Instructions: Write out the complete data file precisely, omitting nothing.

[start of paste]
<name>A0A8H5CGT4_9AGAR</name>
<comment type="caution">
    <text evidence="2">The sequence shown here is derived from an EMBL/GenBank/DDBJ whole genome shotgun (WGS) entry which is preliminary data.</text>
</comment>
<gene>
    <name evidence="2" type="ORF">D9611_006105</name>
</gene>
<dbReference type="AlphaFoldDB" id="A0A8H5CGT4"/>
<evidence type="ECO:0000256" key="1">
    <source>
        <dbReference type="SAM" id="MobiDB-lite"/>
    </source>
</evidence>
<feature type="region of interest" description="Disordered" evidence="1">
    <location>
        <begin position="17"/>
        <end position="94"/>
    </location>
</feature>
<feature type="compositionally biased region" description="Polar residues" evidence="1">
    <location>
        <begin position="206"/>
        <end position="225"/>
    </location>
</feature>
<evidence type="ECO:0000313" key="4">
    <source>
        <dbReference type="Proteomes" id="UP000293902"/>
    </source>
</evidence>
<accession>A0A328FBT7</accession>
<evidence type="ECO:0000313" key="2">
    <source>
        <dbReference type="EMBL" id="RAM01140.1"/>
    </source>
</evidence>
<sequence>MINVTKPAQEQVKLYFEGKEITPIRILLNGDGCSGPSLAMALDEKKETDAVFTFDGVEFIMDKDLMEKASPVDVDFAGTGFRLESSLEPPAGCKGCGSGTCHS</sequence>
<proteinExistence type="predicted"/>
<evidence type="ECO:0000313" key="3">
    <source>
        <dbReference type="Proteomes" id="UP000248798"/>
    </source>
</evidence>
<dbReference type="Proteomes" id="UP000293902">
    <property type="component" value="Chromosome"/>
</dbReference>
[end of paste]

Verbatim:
<name>A0A8H5CGT4_9AGAR</name>
<comment type="caution">
    <text evidence="2">The sequence shown here is derived from an EMBL/GenBank/DDBJ whole genome shotgun (WGS) entry which is preliminary data.</text>
</comment>
<gene>
    <name evidence="2" type="ORF">D9611_006105</name>
</gene>
<dbReference type="AlphaFoldDB" id="A0A8H5CGT4"/>
<evidence type="ECO:0000256" key="1">
    <source>
        <dbReference type="SAM" id="MobiDB-lite"/>
    </source>
</evidence>
<feature type="region of interest" description="Disordered" evidence="1">
    <location>
        <begin position="17"/>
        <end position="94"/>
    </location>
</feature>
<feature type="compositionally biased region" description="Polar residues" evidence="1">
    <location>
        <begin position="206"/>
        <end position="225"/>
    </location>
</feature>
<evidence type="ECO:0000313" key="4">
    <source>
        <dbReference type="Proteomes" id="UP000293902"/>
    </source>
</evidence>
<accession>A0A328FBT7</accession>
<evidence type="ECO:0000313" key="2">
    <source>
        <dbReference type="EMBL" id="RAM01140.1"/>
    </source>
</evidence>
<sequence>MINVTKPAQEQVKLYFEGKEITPIRILLNGDGCSGPSLAMALDEKKETDAVFTFDGVEFIMDKDLMEKASPVDVDFAGTGFRLESSLEPPAGCKGCGSGTCHS</sequence>
<proteinExistence type="predicted"/>
<evidence type="ECO:0000313" key="3">
    <source>
        <dbReference type="Proteomes" id="UP000248798"/>
    </source>
</evidence>
<dbReference type="Proteomes" id="UP000293902">
    <property type="component" value="Chromosome"/>
</dbReference>